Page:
The First Peoples of this area, the Lheidli T’enneh, relied on rivers and lakes to travel through the dense forests of the interior. Trails connected areas inaccessible by water. One such trail is the shortest route between the waterways flowing to the Pacific Ocean and those flowing into the Arctic Ocean. This trail was a highway for the first peoples traveling across borders and overland to trade goods, gather food, and visit neighbours. The Lheidli T'enneh named this trail Lhdesti or "the shortcut". The highest point of the trail is the boundary between two nations the Lheidli T'enneh to the south and the Tse'Kenne to the north.
In the fall of 1862, John Robert Giscome, a prospector from Jamaica, and Henry McDame, another prospector from the Bahamas, met in Quesnel. The pair decided to go to the Peace River area after hearing that gold had been found in the Finlay and Parsnip rivers. On their way north they got caught when the rivers began to freeze up and decided to spend the winter in Fort George and not at Fort St. James as they had originally planned. At the time the most common route north was the Telegraph Trail, an overland route through Ft. St. James to McLeod Lake and points north.
During their stay in Fort George they met several First Nations people trading at the Hudson's Bay post who told Giscome and McDame of an alternate route to McLeod Lake via the Salmon River, a tributary of the Fraser 18 miles north of Fort George. This route involved a short portage from the upper Salmon to Summit Lake, where they could continue north.
In the spring of 1863, Giscome and McDame set out for this portage with an indigenous guide. Unfortunately, there is nothing recorded about the guide beyond his presence. They headed up the Fraser River but when they arrived at the Salmon River it was badly swollen with the spring run-off. The guide told them there was another trail, Lhdesti, about 12 miles further up the Fraser. This trail began near the present day Huble Homestead site and cut through the forest to Summit Lake, a distance of nine miles. When Giscome and McDame crossed Lhdesti they were the first non-native men to do so.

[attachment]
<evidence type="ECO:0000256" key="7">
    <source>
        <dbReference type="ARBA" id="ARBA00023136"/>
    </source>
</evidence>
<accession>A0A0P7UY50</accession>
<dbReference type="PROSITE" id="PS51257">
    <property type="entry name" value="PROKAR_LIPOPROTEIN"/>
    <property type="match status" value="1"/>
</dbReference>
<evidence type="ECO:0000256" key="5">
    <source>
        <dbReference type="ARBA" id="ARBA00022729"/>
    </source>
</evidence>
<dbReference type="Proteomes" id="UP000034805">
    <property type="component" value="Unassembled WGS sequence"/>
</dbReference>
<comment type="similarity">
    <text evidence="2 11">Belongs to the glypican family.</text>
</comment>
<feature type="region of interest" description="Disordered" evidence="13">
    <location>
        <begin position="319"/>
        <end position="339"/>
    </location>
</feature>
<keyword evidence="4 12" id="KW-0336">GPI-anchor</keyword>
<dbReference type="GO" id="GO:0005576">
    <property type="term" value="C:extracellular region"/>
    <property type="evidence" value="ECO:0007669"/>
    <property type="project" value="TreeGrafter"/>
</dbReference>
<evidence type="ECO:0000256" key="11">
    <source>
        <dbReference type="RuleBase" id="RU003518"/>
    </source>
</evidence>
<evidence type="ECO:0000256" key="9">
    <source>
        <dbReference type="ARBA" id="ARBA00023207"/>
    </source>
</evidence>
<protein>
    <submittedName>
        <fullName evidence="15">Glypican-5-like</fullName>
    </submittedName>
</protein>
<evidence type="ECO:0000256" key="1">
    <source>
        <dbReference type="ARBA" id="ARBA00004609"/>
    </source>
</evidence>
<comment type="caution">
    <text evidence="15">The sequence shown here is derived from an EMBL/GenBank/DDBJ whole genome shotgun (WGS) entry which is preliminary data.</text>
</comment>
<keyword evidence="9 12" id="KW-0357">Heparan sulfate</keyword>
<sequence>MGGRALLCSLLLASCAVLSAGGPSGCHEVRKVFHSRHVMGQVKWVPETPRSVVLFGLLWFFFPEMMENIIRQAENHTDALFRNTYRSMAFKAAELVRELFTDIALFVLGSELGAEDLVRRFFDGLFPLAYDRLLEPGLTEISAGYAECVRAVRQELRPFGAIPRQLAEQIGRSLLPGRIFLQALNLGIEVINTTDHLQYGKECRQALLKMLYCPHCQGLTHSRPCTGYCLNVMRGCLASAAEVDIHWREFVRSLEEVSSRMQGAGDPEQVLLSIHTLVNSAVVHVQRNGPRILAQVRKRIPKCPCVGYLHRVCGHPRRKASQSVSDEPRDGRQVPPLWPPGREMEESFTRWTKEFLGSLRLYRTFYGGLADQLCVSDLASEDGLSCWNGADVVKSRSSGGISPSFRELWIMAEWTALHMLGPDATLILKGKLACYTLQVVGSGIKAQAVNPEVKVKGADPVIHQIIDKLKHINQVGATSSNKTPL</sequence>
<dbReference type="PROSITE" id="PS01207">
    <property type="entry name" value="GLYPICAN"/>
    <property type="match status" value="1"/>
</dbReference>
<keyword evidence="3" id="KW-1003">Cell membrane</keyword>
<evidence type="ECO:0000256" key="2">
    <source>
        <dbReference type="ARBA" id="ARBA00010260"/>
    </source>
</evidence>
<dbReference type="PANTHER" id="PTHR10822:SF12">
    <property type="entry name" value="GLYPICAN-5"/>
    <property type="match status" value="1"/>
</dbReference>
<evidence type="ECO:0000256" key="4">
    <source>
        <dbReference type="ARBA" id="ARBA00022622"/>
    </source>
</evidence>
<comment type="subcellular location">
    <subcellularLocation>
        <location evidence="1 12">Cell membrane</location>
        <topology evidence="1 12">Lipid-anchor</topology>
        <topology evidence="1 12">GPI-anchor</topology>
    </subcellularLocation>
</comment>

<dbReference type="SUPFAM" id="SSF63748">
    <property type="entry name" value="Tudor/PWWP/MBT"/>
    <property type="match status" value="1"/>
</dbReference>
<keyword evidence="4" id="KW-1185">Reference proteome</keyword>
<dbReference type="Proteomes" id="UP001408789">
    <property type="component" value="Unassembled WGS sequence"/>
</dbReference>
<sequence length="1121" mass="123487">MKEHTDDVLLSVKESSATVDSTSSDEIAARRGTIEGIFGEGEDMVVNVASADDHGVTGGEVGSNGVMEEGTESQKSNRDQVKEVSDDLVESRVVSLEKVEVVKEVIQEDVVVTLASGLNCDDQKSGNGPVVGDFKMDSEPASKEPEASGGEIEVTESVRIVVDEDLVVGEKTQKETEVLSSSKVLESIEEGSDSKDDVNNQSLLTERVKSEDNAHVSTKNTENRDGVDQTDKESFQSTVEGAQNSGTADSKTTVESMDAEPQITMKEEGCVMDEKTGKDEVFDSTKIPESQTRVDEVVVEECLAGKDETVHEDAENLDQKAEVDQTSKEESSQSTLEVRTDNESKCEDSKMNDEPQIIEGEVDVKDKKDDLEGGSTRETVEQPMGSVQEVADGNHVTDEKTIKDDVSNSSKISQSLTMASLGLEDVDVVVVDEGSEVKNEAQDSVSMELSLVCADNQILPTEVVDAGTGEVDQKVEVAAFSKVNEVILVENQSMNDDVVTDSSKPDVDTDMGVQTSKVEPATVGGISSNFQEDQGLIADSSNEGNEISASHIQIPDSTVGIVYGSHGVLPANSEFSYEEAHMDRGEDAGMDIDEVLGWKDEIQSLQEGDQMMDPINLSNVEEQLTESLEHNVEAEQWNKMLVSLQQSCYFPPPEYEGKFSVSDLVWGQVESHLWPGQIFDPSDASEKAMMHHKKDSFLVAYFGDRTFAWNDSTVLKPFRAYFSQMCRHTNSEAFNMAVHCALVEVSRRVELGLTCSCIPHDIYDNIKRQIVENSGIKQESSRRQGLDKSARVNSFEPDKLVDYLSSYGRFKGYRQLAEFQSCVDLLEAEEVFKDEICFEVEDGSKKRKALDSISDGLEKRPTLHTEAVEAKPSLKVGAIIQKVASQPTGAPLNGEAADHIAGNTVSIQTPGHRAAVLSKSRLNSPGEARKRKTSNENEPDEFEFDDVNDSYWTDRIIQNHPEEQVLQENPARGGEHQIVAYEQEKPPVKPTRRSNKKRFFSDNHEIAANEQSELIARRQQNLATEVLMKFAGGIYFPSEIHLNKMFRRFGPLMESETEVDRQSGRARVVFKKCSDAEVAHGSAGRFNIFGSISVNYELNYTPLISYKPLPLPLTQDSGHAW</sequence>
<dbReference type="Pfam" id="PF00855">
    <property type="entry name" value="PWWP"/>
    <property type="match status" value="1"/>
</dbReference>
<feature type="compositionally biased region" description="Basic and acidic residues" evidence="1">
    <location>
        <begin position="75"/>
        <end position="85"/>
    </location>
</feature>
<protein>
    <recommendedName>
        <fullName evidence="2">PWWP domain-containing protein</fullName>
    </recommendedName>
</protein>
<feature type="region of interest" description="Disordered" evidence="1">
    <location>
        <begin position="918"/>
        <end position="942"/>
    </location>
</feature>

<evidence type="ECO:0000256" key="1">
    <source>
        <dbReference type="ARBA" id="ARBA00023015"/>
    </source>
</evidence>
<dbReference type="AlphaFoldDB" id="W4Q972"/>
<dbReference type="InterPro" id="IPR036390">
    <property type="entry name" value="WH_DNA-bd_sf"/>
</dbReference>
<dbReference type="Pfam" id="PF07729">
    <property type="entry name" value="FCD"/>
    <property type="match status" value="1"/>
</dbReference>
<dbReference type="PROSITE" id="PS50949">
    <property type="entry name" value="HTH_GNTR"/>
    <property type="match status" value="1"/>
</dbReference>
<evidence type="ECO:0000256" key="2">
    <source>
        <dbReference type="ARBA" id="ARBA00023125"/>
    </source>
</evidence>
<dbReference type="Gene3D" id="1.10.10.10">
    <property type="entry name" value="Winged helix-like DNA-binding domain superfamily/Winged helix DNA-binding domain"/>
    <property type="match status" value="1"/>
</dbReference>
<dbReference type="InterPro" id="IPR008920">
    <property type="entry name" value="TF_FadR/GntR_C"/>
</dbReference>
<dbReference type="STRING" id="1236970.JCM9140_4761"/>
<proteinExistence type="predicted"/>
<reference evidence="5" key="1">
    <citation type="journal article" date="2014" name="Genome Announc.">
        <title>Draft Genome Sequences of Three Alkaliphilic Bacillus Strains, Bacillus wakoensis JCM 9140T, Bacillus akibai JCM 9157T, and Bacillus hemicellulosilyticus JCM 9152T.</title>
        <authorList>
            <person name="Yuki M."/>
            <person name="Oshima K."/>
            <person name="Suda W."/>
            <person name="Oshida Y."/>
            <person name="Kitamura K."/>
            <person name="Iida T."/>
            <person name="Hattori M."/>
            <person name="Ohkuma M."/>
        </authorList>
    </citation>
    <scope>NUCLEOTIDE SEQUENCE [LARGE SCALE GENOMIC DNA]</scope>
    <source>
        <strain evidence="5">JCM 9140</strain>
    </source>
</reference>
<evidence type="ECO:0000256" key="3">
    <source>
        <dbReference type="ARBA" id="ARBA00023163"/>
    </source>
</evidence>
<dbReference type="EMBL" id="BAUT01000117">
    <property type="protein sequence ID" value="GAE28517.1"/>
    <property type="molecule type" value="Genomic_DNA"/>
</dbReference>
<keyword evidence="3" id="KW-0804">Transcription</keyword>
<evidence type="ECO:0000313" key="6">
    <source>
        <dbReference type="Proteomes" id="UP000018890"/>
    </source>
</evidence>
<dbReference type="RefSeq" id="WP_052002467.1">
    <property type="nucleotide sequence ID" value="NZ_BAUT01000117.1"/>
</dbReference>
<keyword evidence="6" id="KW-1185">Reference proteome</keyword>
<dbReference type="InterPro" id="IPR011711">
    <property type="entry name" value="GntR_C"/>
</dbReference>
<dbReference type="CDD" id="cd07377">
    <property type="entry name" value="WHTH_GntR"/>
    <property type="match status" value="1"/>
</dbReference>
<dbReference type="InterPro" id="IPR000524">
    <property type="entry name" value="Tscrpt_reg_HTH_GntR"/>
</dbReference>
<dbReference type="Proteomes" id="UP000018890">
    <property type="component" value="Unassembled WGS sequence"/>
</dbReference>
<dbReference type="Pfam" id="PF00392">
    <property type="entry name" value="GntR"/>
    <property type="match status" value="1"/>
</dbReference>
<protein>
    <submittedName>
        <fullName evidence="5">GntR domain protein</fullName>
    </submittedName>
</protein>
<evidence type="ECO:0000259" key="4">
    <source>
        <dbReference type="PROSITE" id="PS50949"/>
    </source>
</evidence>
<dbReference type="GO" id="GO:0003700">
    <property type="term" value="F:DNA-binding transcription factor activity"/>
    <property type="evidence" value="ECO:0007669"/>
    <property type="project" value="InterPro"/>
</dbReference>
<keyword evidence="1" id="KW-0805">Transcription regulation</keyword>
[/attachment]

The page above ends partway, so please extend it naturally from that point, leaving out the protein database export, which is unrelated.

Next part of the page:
In December of 1863, when Giscome had returned from the north, he wrote an article that was published in The Daily British Colonist newspaper. In the article Giscome recounted the prospecting trip undertaken by himself and his partner, he also described the trail over the Continental Divide shown to him by the guide. It is due to this article that the trail became known as Giscome Portage.
Despite the article, the trail saw little non-indigenous use until the Omineca Gold Rush. In 1871, three hundred ninety-nine British Columbia miners petitioned the government demanding a "wagon road across the Giscome Portage" to ease access to the Omineca gold deposits. That summer the portage was widened into a wagon road at a cost of $9,070, and appeared on an official government map. The portage was very heavily used after the wagon road was completed. By the 1890s traffic on the portage had dropped off as miners left for new gold strikes and other transport routes gained popularity. The portage was still used regularly until 1918 by which time the railroad had gone in across the river and a wagon road was built that connected Prince George to Summit Lake.
Today the Giscome Portage is a popular destination of those wanting to walk through history.
The Giscome Portage trail is located 40 km north of Prince George and 6 km off Highway 97 North on Mitchell Road. There is also another access point where the trail comes out at Barney Creek Road (close to Summit Lake), which is 48 km north of Prince George on Highway 97. The closest communities are Prince George and Bear Lake.
The Giscome Portage is a designated Heritage Trail operated by BC Parks. The trail is maintained by volunteers from the Caledonia Ramblers. If you're looking for more information about activities permitted on the trail and the facilities available, please visit their website. The recommended time of year to use the Giscome Portage is July to October, when the swampy ground is drier and the mosquitoes are manageable.
Trail status, as of June 2, 2020
Amazing volunteers from the Caledonia Ramblers have cleared blowdown on the Giscome Portage trail from Mitchell Road to North Fraser Road, and from the North Fraser Road to Tay Creek. Despite the planks laid down by the Caledonia Ramblers, it is still rather wet. Be warned that the mosquitoes are quite fierce. Please note that there is no bridge over Tay Creek, which means if you are starting from Mitchell Road that you will not be able to hike the north end of the portage.